St Paul’s Church in the JQ
The Revd Canon Andrew Gorham, Interim Priest in Charge, writes
‘I arrived at St Paul’s 20 months ago. It has been a privilege to be part of the JQ and its vibrant community. I have come to realise that St Paul’s is at the heart of the Jewellery Quarter and one of the most iconic buildings in Birmingham.
This Eighteenth Century masterpiece, with a seating capacity of 400 people and the finest acoustic in the Midlands is, with its huge churchyard, one of the most beautiful locations in Birmingham. At the heart of St Pauls is our weekly worship with a growing international worshipping community.
St Pauls is a very popular venue for baptisms and weddings and many special services. St Pauls also provides a meeting place for the JQ Residents meetings, the Persian Bible study Group, St Mary’s Hospice, Birmingham schools and many other organisations.
Our events calendar is growing rapidly. We already have some of the most exciting classical music in Birmingham performed by Ex Cathedra, Birmingham Bach Choir, Vivat, Notorious, the Birmingham Gay Symphony Orchestra the Midlands Chamber Orchestra, and many students from the Royal Birmingham Conservatoire with whom we have a close connection.
We are increasing our music profile with some of the biggest folk and contemporary music acts in the country in including members of the bands Japan and Tangerine Dream and Badly Drawn Boy. In the folk world we have enjoyed the Unthanks and Johnny Flynn.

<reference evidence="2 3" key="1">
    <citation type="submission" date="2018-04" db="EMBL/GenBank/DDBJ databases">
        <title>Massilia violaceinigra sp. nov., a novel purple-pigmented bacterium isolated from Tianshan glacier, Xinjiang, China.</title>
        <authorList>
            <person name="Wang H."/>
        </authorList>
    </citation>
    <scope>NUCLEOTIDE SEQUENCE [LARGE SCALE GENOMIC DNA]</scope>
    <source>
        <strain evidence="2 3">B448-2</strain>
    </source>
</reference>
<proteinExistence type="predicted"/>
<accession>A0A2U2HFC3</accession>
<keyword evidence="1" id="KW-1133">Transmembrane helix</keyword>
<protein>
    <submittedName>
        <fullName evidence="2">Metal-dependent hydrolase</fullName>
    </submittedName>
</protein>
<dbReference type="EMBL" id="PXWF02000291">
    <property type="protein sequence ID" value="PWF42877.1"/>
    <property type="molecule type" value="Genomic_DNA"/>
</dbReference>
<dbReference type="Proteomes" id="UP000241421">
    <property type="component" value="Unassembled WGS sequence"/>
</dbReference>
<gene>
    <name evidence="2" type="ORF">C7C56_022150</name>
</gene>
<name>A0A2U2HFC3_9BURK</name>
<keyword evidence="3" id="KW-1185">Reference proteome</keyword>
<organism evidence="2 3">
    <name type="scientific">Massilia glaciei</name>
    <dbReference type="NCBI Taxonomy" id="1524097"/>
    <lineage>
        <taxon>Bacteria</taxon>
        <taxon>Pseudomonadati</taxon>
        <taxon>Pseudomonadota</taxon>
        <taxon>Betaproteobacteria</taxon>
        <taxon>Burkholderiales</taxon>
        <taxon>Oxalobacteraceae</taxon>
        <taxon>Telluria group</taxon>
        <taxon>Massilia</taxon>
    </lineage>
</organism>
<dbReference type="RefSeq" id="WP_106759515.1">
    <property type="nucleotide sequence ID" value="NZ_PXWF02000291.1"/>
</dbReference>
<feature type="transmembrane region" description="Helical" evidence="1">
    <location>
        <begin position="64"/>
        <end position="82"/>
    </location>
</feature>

We have participated in the JQ Festival and Birmingham Jazz Festival and want to develop our capacity for theatre and the performing arts. We are now receiving requests for use of the churchyard in the summer months and Christmas time for music, food fairs and exhibitions.
Above all, St Pauls is a space for everybody regardless of their belief or background. We are hoping to open the church every day to become one of the community hubs in the JQ.
This jewel of a Church is one of the most iconic buildings in Birmingham. However, its fabric having survived the industrial Revolution and World War two bombs is now very brittle.
The guttering is worn out and we have recently had substantial ingresses of water this very wet summer which has badly damaged the ceilings, walls, and carpets.
Our Architect has warned us that severe damage will be caused if the problem is not tackled soon. If the ceilings collapse, the building will not be able to function and the JQ will have lost one of the most historic and important buildings in Birmingham. So far, the JQ have responded magnificently.
In mid-September there was two-day fundraising event which raised nearly £5000 and as importantly, raised awareness of St Paul’s situation.
But there is some way to go. We have to raise £40000 to make the building watertight to prevent further damage. If this is achieved, we can then look to the future to plan how to transform the building into the hub of the JQ.
You are always welcome at St Paul’s. If you have not visited, please do so and keep an eye on our worship and events calendar.
I will be very pleased to visit or meet anybody that wishes to know more about St. Paul’s Church and ways in which they can contribute to the repair to our gutters.’